Reaction 3 is the overall rate-limiting step. The rate of 3 controls the rate of regeneration of CaO. Without wishing to be bound by any theory, it is proposed that a surface layer on the CaSO4 is first reduced rapidly by carbon via reaction 2. The reduced layer then reacts with the remaining inner CaSO4 to form CaO via reaction 3. The activation energy of reaction 3 is 62.7 kcal/mole CaO which indicates a solid-phase diffusion and/or chemical reaction rate-limiting mechanism. This overall temperature dependence also means that the rate of regeneration of CaO is increased by a factor of three per 50° C. rise in temperature in this temperature range.
Referring now to FIG. 1 there is shown a schematic illustration of the process of the present invention. The fluidized-bed combustion (FBC) 10 is shown wherein the coal and make-up lime is fed to FBC through line 11 and air is fed to FBC through line 12. The FBC is maintained at 800° C. to 950° C. and at 1 to 10 atmospheres. Gases of combustion are passed by line 13 to cyclone separator 14 whereat the fly ash 15 is separated out from the gaseous materials 16, for reasons which will be more fully explained hereafter.
Sulfated and partially sulfated lime is removed at line 17 which is admixed with the solid ash and (optionally) make-up carbon 18, and the solid mixture is fed to horizontal rotary kiln 20. Excess sulfated lime is removed as waste 19. Kiln 20 is maintained at 800° C. to 1100° C. and at 1 to 10 atmospheres. The solid mixture undergoes further mixing during reaction in kiln 20, and the exit gases containing sulfur dioxide are removed at 21. The solids 22 containing regenerated lime are returned to FBC 10.
In another specific preferred aspect of the invention, an oxygen-containing gas such as air may be reacted in a stoichiometric proportion with the excess carbon in the regeneration kiln to provide by an exothermic reaction, sufficient heat to maintain the endothermic regenerative reaction. The regenerator kiln is maintained at 1 to 10 atmospheres at which pressures the exothermic reaction can proceed. Alternatively, the excess carbon burning can be outside the regenerator with heat exchange means providing the reaction temperature for the regeneration.
It is also within the contemplation of this invention to emloy other alkaline earth oxides and sulfates in addition to the calcium oxide-calcium sulfate system. Such other systems include, MgO-MgSO4, dolomite and blends of magnesium and calcium oxides.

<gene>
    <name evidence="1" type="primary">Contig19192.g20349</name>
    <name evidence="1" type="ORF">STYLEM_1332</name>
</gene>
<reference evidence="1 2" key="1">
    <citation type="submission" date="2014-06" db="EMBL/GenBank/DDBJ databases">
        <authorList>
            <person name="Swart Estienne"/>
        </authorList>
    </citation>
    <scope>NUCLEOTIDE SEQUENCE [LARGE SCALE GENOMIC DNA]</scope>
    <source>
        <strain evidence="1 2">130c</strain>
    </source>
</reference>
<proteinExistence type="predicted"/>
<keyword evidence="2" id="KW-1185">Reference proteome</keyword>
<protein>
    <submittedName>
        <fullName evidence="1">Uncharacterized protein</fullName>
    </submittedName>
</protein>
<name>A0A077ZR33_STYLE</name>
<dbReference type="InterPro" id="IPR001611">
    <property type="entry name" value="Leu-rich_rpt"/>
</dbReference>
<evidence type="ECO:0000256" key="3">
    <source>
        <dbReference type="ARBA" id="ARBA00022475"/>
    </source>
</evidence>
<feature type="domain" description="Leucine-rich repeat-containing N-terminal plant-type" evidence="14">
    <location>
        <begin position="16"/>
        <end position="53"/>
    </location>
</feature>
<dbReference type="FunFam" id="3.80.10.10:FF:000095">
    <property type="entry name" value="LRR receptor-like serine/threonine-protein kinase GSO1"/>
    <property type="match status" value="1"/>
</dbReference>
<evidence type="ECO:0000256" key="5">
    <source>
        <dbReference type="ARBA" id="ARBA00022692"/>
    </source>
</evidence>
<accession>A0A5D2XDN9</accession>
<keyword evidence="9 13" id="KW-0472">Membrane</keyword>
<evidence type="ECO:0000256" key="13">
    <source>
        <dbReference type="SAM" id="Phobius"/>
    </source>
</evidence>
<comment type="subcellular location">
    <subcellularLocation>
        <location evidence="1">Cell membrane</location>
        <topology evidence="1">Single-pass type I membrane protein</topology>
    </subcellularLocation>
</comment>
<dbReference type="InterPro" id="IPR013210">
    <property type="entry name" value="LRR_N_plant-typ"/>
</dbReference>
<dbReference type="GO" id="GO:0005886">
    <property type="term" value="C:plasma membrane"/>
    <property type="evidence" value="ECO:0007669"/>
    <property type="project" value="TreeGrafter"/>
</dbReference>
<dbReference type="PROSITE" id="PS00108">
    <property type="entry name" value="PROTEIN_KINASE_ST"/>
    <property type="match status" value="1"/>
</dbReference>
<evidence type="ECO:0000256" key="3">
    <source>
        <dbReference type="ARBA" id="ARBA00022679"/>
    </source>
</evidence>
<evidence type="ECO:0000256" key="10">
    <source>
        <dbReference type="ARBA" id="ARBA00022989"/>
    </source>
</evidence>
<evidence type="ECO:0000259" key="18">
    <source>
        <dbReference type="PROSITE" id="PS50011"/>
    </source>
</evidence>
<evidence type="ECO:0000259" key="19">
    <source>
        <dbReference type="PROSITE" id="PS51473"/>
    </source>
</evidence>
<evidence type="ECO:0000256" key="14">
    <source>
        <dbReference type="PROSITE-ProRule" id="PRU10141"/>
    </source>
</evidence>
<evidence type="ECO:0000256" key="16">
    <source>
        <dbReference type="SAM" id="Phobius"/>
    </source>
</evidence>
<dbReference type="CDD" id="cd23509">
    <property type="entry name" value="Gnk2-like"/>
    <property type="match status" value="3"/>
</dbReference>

Carbonaceous materials useful pursuant to the present invention include fly ash from FBC, solid carbon, coal, char, coke breeze, culm, graphite, and the like. The carbon should be present in a finely divided form of below 100 mesh (Tyler screen).
The process is further described in the following examples.
Greer limestone was first calcined at 900° C. in dry N2 and then sulfated at 900° C. with a gas containing 5% SO2, 10% O2 in dry N2. The calcination and sulfation were both carried out in static beds. The sulfation was 65% to 80% complete of the theoretical. Ash containing 7% unburnt carbon from Illinois No. 6 coal of a -200 +270 mesh (Tyler screen) was mixed with the sulfated Greer limestone of -16 +20 mesh (Tyler screen) and reacted at temperatures between 850° C. and 1000° C., in several separate reactions. After each reaction, the ash was sieved out and the stone analyzed by X-ray diffraction. All X-ray diffraction analyses showed CaO to be the predominant product.
A 100 mg. sample of a Greer limestone from a fluidized bed combustor, which was 30% sulfated was reacted with 18.9 mg. of Illinois No. 6 coal ash having 7% by weight carbon as finely divided solids of -200 +270 mesh (Tyler screen) at 1000° C. The sample weight loss was measured with time, and a plot of the CaO regeneration as a function of time was made and is presented as FIG. 2.
It is seen that more than 90% of the sulfated lime was regenerated within 20 minutes, and about 70% was regenerated in 7 minutes.
Illinois No. 6 coal containing 3% by weight of sulfur and 10% by weight ash is fed to a Fluidized-Bed Combustor (FBC) with regenerated lime in a Ca/S ratio of 2.3. Fresh limestone, at 10% by weight of the regenerated lime, is also fed to the FBC as make-up lime to compensate for process losses. Sulfated lime from the FBC is mixed with fly ash collected by a cyclone collector and the solids mixture is fed to a horizontal rotary kiln maintained at 1000° C. The unburned carbon in the fly ash is 15% by weight. A stream of air is fed to the kiln to react with excess carbon in the fly ash and to provide heat of reaction for the kiln. The regenerated solids are fed from the kiln at 1000° C. back to the FBC.
Off-gas from the kiln contains 4% SO2 and is available for commercial sulfur recovery operations. Approximately 5% of the lime from the FBC is streamed-off as waste.
The overall Ca/S ratio in this system is 0.13.